The United Nations Convention on the Rights of the Child defines child as "a human being below the age of 18 years unless under the law applicable to the child, majority is attained earlier.” Biologically, a child is generally someone who is between birth and puberty.
According to the Washington State Department of Health, which tracks all types of child injuries, there were a total of 15,998 non-fatal child injuries between the years 2009-13 in Washington State. That’s an average of 3,200 a year. The Department of Health breaks the injuries into all sorts of categories, everything from dog bites to drowning to firearm injuries, intentional and unintentional.
Year over year, most children are injured in the following ways:
- Car crashes
- Struck by object
The DOH also tracks fatal child injuries. Looking at the same period from 2009-13, there were 788 child deaths in Washington State, an average of 157.6 a year.
Most children were killed due to the following things:
- Car crashes
Child Injury Statistics In The United States
No parent wants to see his or her child suffer, particularly when the injury was preventable. And these cases can be difficult and time consuming to pursue in the legal arena. Most of the time, the adversary is a powerful insurance company that is willing to bankroll an aggressive and time-consuming defense (even when the case involves a seriously injured child).
When a child has been seriously injured, the parents are often both angry and sad, sometimes filled with guilt, and basically overwhelmed with the legal process that may ensue.
Here are some additional types of child injuries in the United States:
Car accidents: By far the most common type of injury accident involving children are those that also involve motor vehicle collisions. According to the National Center for Statistics and Analysis (NCSA), nearly 250,000 children are injured every year in car accidents.
Pedestrian accidents: Pedestrians account for about 30 percent of all traffic fatalities involving children under the age of 15 years.
Bicycle accidents: More than 70 percent of children ages 5 to 14 (27.7 million) ride bicycles. This age group rides 50 percent more than the average cyclist, accounting for 21 percent of all bicycle-related deaths and nearly 50 percent of all bicycle-related injuries.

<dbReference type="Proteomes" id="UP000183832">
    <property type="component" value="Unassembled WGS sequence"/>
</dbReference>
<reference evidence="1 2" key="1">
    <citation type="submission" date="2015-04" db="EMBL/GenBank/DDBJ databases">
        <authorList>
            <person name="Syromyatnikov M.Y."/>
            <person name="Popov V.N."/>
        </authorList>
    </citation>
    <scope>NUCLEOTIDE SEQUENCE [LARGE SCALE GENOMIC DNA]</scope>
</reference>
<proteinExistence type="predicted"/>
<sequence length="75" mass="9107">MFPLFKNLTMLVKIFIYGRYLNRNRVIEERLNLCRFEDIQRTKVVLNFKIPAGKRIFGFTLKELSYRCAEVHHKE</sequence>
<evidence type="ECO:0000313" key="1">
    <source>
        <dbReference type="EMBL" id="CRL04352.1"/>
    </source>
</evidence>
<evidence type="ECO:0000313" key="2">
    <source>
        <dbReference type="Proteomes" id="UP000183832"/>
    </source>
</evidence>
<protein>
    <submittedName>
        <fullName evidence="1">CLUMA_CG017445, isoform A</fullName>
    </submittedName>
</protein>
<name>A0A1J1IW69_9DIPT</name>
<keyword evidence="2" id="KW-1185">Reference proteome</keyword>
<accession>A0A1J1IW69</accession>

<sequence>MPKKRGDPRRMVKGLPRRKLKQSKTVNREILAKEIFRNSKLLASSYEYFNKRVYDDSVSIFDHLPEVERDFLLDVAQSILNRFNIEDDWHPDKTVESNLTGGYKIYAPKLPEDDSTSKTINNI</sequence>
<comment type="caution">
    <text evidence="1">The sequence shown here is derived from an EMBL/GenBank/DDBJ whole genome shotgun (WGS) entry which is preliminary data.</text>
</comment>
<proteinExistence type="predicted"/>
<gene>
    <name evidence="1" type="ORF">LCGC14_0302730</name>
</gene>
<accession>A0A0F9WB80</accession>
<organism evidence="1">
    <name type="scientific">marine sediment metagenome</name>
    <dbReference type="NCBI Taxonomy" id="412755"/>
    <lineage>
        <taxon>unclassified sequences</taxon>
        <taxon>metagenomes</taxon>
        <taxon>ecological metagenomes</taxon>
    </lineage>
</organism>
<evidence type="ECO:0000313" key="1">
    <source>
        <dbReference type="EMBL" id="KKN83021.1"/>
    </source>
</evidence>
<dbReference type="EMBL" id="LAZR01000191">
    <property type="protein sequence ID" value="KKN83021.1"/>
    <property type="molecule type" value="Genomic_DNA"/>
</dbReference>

Dog bites: According to the Centers for Disease Control and Prevention (CDC), there are an estimated 68 million dogs kept as pets in the United States. There are more than 1 million dog bites reported each year. Of the one million or so dog bites reported each year, about 60 percent involve an injury to a child.
Playground injuries: The CDC reports that more than 200,000 children ages 14 and younger are treated at emergency rooms each year for playground-related injuries. About 45 percent of injuries on playgrounds are severe, i.e., fractures, internal injuries, concussions, dislocations and amputations.
Swimming and water accidents: The CDC reports that there are on average nearly 10 drowning accidents occurring every day. More than one in four fatal drowning accidents involve children ages 14 and younger.
Household accidents: Home injuries are one of the top reasons why children under the age of 3 years visit the emergency room. Nearly 70 percent of children who die at home from unintentional injuries are age 4 and younger.
Medical malpractice: Some studies have shown that birth injuries occur in five out of a thousand births (0.5 percent). Most birth injuries occur when a doctor, nurse or mid-wife fail to adequately assess or respond to conditions that occur during pregnancy and/or the child’s delivery.
If Your Child Has Been Injured...
Regardless of the situation, child injuries are unique in the regard that they create a significant amount of trauma for families and loved ones. In addition, the physical and emotional trauma that injured children often suffer can take a long time to recover from, especially when the child is young.
If you or someone you know has a child that has been injured in an accident, it is likely in your best interests to explore the legal rights and options afforded to parents of injured children by contacting an experienced child injury attorney. Contact Davis Law Group, P.S., to discuss your options and legal rights by calling 206-539-0969, use the chat feature below or fill out the contact form on this page for your free case evaluation.